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What Causes Snapping Hips? Clicking Shoulders?

Do your hips snap, clunk, or click? Each of these noises can come from different things. The most common one I hear (heh, pun intended) is a deep “clunk” in the hip as someone moves their leg into extension, often with their core engaged.


Curious what that actually looks like? In a dead bug position, keeping the small of your back flat to the ground, extend your leg to the ground. Most of my clients who feel that clunk have difficulty keeping their back flat against the ground, feel shaking in their legs and abs as they lower.


What causes this thunking and clicking?


Most often, these noises come from the sound of tight muscles snapping over bony prominences, and even each other. Imagine if you’ve got a bunch of shoe laces, and you’re pulling them loosely over a bumpy surface; they don’t make much noise, right? But if you tension the laces, pull them tight, they’ll start making “snapping” noises as they tension around a bump, and then pass over it.


It is this increased tension in muscles that drives these snapping noises.


So, what does it mean that a muscle is “tight,” or has “tension?”


Tension comes from the brain; when our brain loses connection with our muscles, they become limp and floppy. Tension is reflective of neural drive, and the brain’s opinion of how “Active” a muscle needs to be.


Tension is a measure of how “contracted” the muscle is, or how “on it is.” (This is getting into the gray area of how exactly our muscles contract, which is actually still surprisingly murky; sliding filament theory is still only a theory at the moment).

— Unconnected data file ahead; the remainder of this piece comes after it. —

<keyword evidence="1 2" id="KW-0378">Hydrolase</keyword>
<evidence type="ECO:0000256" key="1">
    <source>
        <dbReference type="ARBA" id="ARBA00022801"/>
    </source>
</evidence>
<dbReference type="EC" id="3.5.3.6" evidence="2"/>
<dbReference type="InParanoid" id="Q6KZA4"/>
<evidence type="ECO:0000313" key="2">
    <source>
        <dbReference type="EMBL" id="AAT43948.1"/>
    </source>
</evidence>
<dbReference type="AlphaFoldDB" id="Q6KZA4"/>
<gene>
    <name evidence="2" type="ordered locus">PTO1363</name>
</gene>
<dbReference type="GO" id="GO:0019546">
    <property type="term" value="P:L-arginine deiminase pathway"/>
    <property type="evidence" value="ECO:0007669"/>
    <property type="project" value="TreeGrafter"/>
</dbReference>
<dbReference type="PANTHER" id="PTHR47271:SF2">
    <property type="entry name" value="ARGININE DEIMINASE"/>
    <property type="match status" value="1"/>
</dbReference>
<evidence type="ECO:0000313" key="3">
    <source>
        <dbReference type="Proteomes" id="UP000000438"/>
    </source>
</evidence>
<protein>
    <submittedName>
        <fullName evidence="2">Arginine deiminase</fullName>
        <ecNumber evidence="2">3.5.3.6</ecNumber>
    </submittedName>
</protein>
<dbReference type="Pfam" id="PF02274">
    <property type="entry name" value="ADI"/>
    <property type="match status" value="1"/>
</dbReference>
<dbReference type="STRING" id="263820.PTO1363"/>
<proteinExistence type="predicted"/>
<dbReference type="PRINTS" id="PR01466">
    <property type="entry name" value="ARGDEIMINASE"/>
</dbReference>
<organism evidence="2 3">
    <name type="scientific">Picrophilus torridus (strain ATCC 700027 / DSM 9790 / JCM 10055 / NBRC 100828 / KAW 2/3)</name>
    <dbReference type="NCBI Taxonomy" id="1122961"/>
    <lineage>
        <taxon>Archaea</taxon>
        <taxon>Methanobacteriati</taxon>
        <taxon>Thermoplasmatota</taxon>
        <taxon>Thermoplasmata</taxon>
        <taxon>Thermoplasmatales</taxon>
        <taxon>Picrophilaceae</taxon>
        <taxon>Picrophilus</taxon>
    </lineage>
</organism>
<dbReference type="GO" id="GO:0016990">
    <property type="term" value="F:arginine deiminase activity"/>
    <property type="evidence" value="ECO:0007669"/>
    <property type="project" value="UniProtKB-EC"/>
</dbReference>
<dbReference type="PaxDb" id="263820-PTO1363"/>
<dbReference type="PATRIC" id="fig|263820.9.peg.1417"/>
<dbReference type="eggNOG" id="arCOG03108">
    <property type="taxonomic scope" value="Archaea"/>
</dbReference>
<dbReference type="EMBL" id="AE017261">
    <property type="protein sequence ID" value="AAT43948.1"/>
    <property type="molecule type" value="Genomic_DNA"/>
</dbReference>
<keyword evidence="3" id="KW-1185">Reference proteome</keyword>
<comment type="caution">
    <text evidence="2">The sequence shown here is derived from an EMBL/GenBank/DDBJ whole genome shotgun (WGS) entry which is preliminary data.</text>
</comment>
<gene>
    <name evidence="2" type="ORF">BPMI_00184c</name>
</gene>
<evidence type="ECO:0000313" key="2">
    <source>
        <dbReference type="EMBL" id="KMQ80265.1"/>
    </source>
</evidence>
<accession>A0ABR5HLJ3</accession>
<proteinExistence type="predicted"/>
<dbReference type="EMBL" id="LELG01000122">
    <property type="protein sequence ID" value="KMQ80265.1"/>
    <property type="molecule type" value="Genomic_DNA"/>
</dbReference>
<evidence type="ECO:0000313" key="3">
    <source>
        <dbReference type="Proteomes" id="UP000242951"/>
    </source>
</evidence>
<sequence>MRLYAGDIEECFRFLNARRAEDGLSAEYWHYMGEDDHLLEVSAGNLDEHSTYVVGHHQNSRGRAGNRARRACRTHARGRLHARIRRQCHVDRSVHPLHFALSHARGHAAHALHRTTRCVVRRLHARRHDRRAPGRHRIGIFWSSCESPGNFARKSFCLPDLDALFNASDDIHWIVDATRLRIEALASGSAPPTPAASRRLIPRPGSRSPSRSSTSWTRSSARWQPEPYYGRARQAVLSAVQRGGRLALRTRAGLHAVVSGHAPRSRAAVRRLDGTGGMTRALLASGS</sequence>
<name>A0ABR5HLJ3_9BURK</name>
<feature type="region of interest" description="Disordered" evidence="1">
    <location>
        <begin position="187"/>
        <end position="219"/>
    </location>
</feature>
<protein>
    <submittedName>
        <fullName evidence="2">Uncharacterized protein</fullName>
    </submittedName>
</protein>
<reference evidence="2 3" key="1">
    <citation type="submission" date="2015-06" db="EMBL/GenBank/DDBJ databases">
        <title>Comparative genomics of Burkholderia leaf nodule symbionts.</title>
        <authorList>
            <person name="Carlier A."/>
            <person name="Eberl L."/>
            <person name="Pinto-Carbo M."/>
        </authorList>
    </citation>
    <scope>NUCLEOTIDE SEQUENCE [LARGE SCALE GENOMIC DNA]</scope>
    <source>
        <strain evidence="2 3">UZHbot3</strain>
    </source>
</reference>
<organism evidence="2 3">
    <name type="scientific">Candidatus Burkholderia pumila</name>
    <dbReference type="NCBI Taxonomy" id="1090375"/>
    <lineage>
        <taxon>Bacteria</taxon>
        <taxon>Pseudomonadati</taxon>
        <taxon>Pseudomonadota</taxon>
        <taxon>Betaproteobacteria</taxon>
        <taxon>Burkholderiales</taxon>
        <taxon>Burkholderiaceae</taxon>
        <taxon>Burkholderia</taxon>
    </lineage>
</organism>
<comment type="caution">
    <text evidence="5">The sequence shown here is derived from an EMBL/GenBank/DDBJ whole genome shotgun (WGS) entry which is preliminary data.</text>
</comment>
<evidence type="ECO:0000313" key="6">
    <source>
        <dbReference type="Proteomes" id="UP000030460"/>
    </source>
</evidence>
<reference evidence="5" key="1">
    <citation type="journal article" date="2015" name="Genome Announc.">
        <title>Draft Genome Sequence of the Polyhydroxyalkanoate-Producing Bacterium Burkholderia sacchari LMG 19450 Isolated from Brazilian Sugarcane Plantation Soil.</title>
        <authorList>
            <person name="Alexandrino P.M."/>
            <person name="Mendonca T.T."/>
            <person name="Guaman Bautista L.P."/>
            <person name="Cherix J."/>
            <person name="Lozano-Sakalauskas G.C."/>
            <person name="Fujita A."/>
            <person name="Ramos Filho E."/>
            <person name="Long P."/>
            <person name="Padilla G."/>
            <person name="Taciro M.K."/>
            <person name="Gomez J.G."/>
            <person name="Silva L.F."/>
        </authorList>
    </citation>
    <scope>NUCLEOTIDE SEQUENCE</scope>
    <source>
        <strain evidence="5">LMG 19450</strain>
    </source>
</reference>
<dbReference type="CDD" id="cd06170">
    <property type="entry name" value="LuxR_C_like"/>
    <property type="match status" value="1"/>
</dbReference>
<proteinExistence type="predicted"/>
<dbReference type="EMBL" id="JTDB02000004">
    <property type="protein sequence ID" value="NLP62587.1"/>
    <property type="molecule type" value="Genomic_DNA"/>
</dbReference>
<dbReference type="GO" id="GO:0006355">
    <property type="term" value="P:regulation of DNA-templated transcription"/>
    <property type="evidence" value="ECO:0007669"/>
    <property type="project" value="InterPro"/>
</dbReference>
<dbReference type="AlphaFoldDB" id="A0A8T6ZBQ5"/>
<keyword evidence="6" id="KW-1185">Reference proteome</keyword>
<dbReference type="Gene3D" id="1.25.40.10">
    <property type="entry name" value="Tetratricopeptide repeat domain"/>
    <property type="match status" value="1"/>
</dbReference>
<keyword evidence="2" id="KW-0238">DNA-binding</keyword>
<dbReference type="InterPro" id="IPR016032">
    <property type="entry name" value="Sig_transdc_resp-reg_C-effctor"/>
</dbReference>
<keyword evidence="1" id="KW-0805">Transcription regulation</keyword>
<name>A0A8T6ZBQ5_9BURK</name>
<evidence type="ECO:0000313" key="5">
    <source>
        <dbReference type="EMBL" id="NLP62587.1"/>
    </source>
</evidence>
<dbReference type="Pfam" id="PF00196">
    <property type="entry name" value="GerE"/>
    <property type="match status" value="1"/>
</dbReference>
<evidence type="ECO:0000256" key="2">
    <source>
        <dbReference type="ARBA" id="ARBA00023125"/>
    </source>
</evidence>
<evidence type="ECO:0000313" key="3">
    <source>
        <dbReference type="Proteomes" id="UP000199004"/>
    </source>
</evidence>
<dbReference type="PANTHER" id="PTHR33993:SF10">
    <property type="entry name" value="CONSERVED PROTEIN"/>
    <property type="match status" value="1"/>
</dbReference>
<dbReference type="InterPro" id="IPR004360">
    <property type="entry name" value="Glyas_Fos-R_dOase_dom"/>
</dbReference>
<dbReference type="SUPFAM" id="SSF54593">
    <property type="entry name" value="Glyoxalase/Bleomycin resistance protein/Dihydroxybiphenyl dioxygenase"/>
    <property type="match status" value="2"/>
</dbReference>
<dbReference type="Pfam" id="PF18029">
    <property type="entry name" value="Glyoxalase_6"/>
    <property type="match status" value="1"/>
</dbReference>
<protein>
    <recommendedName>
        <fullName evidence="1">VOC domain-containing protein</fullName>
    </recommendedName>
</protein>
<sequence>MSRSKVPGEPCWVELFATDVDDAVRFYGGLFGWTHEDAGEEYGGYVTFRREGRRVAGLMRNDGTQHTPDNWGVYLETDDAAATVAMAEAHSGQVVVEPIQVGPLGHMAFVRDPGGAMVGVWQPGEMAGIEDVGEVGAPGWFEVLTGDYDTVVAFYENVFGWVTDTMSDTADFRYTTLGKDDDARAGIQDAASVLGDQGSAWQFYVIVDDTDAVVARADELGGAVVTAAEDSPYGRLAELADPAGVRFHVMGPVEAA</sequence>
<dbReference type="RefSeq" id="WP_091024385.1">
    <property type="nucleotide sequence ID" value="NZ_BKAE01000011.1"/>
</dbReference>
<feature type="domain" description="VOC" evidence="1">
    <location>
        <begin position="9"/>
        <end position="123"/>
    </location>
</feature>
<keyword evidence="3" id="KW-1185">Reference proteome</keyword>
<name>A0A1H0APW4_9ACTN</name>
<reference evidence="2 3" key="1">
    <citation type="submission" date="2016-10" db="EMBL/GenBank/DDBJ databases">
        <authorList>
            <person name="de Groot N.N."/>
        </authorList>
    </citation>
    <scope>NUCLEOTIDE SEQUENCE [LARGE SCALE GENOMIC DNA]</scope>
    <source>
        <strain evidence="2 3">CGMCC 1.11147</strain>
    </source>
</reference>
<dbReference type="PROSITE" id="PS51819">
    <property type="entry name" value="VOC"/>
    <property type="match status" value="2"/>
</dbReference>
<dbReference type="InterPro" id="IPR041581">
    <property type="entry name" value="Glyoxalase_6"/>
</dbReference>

However, we can all tell when a muscle has tension in it, or not. However, at rest, a muscle should be floppy, and gooey. It’s not being used, so there’s no need for it to be holding tension, unless we happen to be stressed out, have overworked that muscle, or it’s gotten injured– in which case, our body’s first response is to add tension and “tone” to that muscle as a means to protect itself. It just isn’t particularly functional, and has a lot of gnarly side effects.


So, if muscle tension or muscle tone is the cause of this snapping, clicking, and clunking, what do we do about it?


I have a saying at the clinic “Loosen, Lengthen, and Strengthen.” It covers about 80% of the cases I see, of muscle weakness and pain patterns in my clients (I’m a physical therapist; there’s never really a rule that works 100% of the time).


We need to loosen the muscle, reduce it’s tension, and lengthen it, so your body can move with appropriate mechanics, and then we need to strengthen it in this new range. Our body is especially prone to lock muscles down, to make them tight, when they’re weak, which is why the strengthening component is so key. I think we can all relate to that; we stick a lacrosse ball in there, take a hot shower, get a massage, ask our sweetie to rub our shoulders, and we feel great after, but eventually that nagging ache comes back, doesn’t it? If we don’t get you stronger, and change the way you move, it’s going to come right back.